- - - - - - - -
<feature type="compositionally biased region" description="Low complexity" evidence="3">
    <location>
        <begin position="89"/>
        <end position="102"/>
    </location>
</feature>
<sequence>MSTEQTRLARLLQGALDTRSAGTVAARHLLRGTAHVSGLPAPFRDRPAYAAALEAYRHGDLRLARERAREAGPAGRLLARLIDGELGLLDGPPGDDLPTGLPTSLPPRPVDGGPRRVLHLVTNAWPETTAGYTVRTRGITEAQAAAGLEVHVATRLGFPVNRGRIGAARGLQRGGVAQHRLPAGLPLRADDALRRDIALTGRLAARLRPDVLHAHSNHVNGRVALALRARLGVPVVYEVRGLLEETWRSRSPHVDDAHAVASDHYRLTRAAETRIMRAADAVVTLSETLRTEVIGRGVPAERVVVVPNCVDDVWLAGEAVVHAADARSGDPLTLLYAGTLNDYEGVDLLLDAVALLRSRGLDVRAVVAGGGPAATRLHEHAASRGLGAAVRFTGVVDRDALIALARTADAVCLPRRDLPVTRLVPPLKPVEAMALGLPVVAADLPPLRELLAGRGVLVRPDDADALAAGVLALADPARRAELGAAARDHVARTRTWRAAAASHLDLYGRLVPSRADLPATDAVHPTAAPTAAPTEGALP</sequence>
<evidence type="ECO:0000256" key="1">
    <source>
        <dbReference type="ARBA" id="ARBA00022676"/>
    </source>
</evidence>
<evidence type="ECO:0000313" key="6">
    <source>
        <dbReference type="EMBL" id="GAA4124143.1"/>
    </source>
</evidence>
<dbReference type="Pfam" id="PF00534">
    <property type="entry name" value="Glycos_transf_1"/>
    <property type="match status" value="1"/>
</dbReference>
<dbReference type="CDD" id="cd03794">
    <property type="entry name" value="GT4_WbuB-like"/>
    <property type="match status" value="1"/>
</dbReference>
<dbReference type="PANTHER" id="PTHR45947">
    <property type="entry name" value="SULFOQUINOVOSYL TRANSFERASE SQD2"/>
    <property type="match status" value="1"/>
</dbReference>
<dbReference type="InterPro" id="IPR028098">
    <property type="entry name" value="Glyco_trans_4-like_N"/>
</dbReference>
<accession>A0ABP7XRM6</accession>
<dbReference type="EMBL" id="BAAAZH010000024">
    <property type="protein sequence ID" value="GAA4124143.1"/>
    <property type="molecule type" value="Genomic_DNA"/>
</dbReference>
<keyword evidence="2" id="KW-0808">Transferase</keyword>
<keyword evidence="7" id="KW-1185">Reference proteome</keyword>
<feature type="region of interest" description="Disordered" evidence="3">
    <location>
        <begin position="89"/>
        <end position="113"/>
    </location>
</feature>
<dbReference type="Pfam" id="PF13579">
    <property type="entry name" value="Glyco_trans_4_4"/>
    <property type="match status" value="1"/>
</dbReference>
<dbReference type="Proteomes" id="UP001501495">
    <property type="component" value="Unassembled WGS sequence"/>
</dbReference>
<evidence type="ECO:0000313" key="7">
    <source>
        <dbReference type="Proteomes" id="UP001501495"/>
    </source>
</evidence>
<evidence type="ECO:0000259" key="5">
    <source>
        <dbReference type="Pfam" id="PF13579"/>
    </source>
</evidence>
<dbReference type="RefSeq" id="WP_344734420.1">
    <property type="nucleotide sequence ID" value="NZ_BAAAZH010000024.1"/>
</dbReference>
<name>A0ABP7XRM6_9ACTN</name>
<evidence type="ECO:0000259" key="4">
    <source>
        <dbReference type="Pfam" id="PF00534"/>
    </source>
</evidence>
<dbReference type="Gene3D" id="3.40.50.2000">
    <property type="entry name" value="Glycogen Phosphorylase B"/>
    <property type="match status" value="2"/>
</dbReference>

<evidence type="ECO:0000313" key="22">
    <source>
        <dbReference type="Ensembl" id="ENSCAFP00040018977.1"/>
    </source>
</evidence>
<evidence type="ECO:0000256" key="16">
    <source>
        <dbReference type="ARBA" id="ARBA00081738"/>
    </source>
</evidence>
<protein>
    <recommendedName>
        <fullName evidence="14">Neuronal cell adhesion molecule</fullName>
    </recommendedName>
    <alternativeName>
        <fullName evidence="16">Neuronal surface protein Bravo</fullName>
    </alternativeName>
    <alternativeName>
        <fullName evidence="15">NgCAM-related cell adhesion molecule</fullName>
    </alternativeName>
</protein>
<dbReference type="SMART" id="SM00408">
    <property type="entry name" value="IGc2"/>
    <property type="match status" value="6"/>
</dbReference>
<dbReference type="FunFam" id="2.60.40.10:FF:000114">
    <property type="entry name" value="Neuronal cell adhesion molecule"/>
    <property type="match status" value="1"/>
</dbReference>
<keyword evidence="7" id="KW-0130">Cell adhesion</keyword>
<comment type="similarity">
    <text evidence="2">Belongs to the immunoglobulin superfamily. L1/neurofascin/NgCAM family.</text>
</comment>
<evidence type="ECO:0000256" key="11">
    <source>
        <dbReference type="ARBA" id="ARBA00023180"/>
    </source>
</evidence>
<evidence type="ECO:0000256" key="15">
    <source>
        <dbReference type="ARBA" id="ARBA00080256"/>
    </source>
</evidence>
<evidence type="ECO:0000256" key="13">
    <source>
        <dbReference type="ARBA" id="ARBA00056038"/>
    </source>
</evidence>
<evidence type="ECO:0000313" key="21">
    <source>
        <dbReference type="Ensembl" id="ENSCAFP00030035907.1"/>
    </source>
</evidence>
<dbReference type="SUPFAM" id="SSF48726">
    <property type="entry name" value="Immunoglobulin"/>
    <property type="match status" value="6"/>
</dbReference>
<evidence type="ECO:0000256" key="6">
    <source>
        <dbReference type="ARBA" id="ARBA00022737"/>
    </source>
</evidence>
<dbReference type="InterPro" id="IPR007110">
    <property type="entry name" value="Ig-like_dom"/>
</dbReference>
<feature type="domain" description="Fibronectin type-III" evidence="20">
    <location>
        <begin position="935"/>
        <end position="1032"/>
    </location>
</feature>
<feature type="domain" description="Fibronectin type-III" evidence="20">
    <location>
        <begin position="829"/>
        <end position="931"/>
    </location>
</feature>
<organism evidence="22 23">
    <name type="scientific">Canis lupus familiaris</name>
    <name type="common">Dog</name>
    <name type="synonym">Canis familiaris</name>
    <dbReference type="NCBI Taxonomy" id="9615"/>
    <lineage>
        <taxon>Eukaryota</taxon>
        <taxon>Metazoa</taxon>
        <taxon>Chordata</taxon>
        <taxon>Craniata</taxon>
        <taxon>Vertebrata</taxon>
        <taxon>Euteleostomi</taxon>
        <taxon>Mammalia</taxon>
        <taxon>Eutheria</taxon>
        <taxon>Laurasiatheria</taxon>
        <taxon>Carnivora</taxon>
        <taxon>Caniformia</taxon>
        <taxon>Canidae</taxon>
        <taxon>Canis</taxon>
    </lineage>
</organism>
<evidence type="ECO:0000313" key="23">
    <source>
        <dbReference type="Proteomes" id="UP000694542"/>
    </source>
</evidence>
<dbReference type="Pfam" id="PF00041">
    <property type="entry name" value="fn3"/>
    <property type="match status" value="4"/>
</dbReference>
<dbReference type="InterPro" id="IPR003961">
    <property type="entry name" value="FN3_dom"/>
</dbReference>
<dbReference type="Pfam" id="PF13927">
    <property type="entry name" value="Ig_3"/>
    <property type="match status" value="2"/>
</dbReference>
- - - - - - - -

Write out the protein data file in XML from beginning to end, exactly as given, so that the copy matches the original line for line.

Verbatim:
<feature type="compositionally biased region" description="Low complexity" evidence="3">
    <location>
        <begin position="89"/>
        <end position="102"/>
    </location>
</feature>
<sequence>MSTEQTRLARLLQGALDTRSAGTVAARHLLRGTAHVSGLPAPFRDRPAYAAALEAYRHGDLRLARERAREAGPAGRLLARLIDGELGLLDGPPGDDLPTGLPTSLPPRPVDGGPRRVLHLVTNAWPETTAGYTVRTRGITEAQAAAGLEVHVATRLGFPVNRGRIGAARGLQRGGVAQHRLPAGLPLRADDALRRDIALTGRLAARLRPDVLHAHSNHVNGRVALALRARLGVPVVYEVRGLLEETWRSRSPHVDDAHAVASDHYRLTRAAETRIMRAADAVVTLSETLRTEVIGRGVPAERVVVVPNCVDDVWLAGEAVVHAADARSGDPLTLLYAGTLNDYEGVDLLLDAVALLRSRGLDVRAVVAGGGPAATRLHEHAASRGLGAAVRFTGVVDRDALIALARTADAVCLPRRDLPVTRLVPPLKPVEAMALGLPVVAADLPPLRELLAGRGVLVRPDDADALAAGVLALADPARRAELGAAARDHVARTRTWRAAAASHLDLYGRLVPSRADLPATDAVHPTAAPTAAPTEGALP</sequence>
<evidence type="ECO:0000256" key="1">
    <source>
        <dbReference type="ARBA" id="ARBA00022676"/>
    </source>
</evidence>
<evidence type="ECO:0000313" key="6">
    <source>
        <dbReference type="EMBL" id="GAA4124143.1"/>
    </source>
</evidence>
<dbReference type="Pfam" id="PF00534">
    <property type="entry name" value="Glycos_transf_1"/>
    <property type="match status" value="1"/>
</dbReference>
<dbReference type="CDD" id="cd03794">
    <property type="entry name" value="GT4_WbuB-like"/>
    <property type="match status" value="1"/>
</dbReference>
<dbReference type="PANTHER" id="PTHR45947">
    <property type="entry name" value="SULFOQUINOVOSYL TRANSFERASE SQD2"/>
    <property type="match status" value="1"/>
</dbReference>
<dbReference type="InterPro" id="IPR028098">
    <property type="entry name" value="Glyco_trans_4-like_N"/>
</dbReference>
<accession>A0ABP7XRM6</accession>
<dbReference type="EMBL" id="BAAAZH010000024">
    <property type="protein sequence ID" value="GAA4124143.1"/>
    <property type="molecule type" value="Genomic_DNA"/>
</dbReference>
<keyword evidence="2" id="KW-0808">Transferase</keyword>
<keyword evidence="7" id="KW-1185">Reference proteome</keyword>
<feature type="region of interest" description="Disordered" evidence="3">
    <location>
        <begin position="89"/>
        <end position="113"/>
    </location>
</feature>
<dbReference type="Pfam" id="PF13579">
    <property type="entry name" value="Glyco_trans_4_4"/>
    <property type="match status" value="1"/>
</dbReference>
<dbReference type="Proteomes" id="UP001501495">
    <property type="component" value="Unassembled WGS sequence"/>
</dbReference>
<evidence type="ECO:0000313" key="7">
    <source>
        <dbReference type="Proteomes" id="UP001501495"/>
    </source>
</evidence>
<evidence type="ECO:0000259" key="5">
    <source>
        <dbReference type="Pfam" id="PF13579"/>
    </source>
</evidence>
<dbReference type="RefSeq" id="WP_344734420.1">
    <property type="nucleotide sequence ID" value="NZ_BAAAZH010000024.1"/>
</dbReference>
<name>A0ABP7XRM6_9ACTN</name>
<evidence type="ECO:0000259" key="4">
    <source>
        <dbReference type="Pfam" id="PF00534"/>
    </source>
</evidence>
<dbReference type="Gene3D" id="3.40.50.2000">
    <property type="entry name" value="Glycogen Phosphorylase B"/>
    <property type="match status" value="2"/>
</dbReference>

<evidence type="ECO:0000313" key="22">
    <source>
        <dbReference type="Ensembl" id="ENSCAFP00040018977.1"/>
    </source>
</evidence>
<evidence type="ECO:0000256" key="16">
    <source>
        <dbReference type="ARBA" id="ARBA00081738"/>
    </source>
</evidence>
<protein>
    <recommendedName>
        <fullName evidence="14">Neuronal cell adhesion molecule</fullName>
    </recommendedName>
    <alternativeName>
        <fullName evidence="16">Neuronal surface protein Bravo</fullName>
    </alternativeName>
    <alternativeName>
        <fullName evidence="15">NgCAM-related cell adhesion molecule</fullName>
    </alternativeName>
</protein>
<dbReference type="SMART" id="SM00408">
    <property type="entry name" value="IGc2"/>
    <property type="match status" value="6"/>
</dbReference>
<dbReference type="FunFam" id="2.60.40.10:FF:000114">
    <property type="entry name" value="Neuronal cell adhesion molecule"/>
    <property type="match status" value="1"/>
</dbReference>
<keyword evidence="7" id="KW-0130">Cell adhesion</keyword>
<comment type="similarity">
    <text evidence="2">Belongs to the immunoglobulin superfamily. L1/neurofascin/NgCAM family.</text>
</comment>
<evidence type="ECO:0000256" key="11">
    <source>
        <dbReference type="ARBA" id="ARBA00023180"/>
    </source>
</evidence>
<evidence type="ECO:0000256" key="15">
    <source>
        <dbReference type="ARBA" id="ARBA00080256"/>
    </source>
</evidence>
<evidence type="ECO:0000256" key="13">
    <source>
        <dbReference type="ARBA" id="ARBA00056038"/>
    </source>
</evidence>
<evidence type="ECO:0000313" key="21">
    <source>
        <dbReference type="Ensembl" id="ENSCAFP00030035907.1"/>
    </source>
</evidence>
<dbReference type="SUPFAM" id="SSF48726">
    <property type="entry name" value="Immunoglobulin"/>
    <property type="match status" value="6"/>
</dbReference>
<evidence type="ECO:0000256" key="6">
    <source>
        <dbReference type="ARBA" id="ARBA00022737"/>
    </source>
</evidence>
<dbReference type="InterPro" id="IPR007110">
    <property type="entry name" value="Ig-like_dom"/>
</dbReference>
<feature type="domain" description="Fibronectin type-III" evidence="20">
    <location>
        <begin position="935"/>
        <end position="1032"/>
    </location>
</feature>
<feature type="domain" description="Fibronectin type-III" evidence="20">
    <location>
        <begin position="829"/>
        <end position="931"/>
    </location>
</feature>
<organism evidence="22 23">
    <name type="scientific">Canis lupus familiaris</name>
    <name type="common">Dog</name>
    <name type="synonym">Canis familiaris</name>
    <dbReference type="NCBI Taxonomy" id="9615"/>
    <lineage>
        <taxon>Eukaryota</taxon>
        <taxon>Metazoa</taxon>
        <taxon>Chordata</taxon>
        <taxon>Craniata</taxon>
        <taxon>Vertebrata</taxon>
        <taxon>Euteleostomi</taxon>
        <taxon>Mammalia</taxon>
        <taxon>Eutheria</taxon>
        <taxon>Laurasiatheria</taxon>
        <taxon>Carnivora</taxon>
        <taxon>Caniformia</taxon>
        <taxon>Canidae</taxon>
        <taxon>Canis</taxon>
    </lineage>
</organism>
<evidence type="ECO:0000313" key="23">
    <source>
        <dbReference type="Proteomes" id="UP000694542"/>
    </source>
</evidence>
<dbReference type="Pfam" id="PF00041">
    <property type="entry name" value="fn3"/>
    <property type="match status" value="4"/>
</dbReference>
<dbReference type="InterPro" id="IPR003961">
    <property type="entry name" value="FN3_dom"/>
</dbReference>
<dbReference type="Pfam" id="PF13927">
    <property type="entry name" value="Ig_3"/>
    <property type="match status" value="2"/>
</dbReference>